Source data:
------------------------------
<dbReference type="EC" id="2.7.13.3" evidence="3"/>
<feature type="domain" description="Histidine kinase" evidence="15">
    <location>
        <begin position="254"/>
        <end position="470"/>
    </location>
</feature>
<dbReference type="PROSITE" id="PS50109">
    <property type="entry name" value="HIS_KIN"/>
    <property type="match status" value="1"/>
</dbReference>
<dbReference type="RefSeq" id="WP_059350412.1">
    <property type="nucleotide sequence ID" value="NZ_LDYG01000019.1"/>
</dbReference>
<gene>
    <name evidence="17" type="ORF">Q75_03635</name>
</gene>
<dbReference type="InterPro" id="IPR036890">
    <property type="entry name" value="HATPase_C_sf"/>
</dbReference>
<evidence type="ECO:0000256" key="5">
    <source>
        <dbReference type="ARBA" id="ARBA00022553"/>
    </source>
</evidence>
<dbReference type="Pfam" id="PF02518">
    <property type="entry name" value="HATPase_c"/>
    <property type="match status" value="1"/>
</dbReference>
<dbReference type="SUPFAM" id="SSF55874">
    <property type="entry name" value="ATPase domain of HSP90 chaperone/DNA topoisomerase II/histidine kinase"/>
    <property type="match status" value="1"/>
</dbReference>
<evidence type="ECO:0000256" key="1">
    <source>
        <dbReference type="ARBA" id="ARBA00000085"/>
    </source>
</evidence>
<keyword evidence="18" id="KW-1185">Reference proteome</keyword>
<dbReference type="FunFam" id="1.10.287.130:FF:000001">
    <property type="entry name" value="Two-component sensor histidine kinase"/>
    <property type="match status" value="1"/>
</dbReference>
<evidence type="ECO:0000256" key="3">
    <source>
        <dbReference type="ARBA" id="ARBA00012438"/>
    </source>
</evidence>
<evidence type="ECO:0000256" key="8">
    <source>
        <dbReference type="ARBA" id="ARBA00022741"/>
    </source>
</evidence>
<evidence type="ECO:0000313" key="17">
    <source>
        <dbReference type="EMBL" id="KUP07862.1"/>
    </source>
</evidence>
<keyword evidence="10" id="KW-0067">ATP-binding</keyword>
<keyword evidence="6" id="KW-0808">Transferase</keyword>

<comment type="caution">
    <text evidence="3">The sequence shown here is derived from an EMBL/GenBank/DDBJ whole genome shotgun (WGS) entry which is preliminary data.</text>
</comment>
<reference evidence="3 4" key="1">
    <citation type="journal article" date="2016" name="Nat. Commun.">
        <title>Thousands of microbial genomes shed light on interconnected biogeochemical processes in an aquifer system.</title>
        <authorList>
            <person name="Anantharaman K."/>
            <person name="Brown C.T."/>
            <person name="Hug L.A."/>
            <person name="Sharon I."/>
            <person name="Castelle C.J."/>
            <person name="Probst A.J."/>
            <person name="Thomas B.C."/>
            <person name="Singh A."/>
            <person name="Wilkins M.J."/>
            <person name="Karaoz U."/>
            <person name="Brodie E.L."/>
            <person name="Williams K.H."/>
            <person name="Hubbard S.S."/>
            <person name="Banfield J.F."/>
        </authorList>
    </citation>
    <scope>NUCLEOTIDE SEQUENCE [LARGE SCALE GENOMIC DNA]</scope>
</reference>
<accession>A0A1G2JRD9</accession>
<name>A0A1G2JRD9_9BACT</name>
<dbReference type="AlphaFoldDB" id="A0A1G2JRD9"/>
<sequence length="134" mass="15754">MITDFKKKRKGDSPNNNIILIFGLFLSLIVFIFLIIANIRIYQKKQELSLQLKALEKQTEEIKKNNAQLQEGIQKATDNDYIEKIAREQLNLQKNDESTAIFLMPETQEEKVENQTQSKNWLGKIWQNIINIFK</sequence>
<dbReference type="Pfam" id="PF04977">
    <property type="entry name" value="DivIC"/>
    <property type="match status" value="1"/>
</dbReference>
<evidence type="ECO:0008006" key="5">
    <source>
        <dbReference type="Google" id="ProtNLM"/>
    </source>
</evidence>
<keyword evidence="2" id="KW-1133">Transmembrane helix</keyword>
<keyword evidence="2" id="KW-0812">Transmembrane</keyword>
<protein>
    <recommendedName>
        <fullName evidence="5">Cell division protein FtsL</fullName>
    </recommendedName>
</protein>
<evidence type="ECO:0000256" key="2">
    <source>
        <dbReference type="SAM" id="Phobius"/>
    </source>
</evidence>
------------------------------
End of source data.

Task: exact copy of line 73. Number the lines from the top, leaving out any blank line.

            <person name="Probst A.J."/>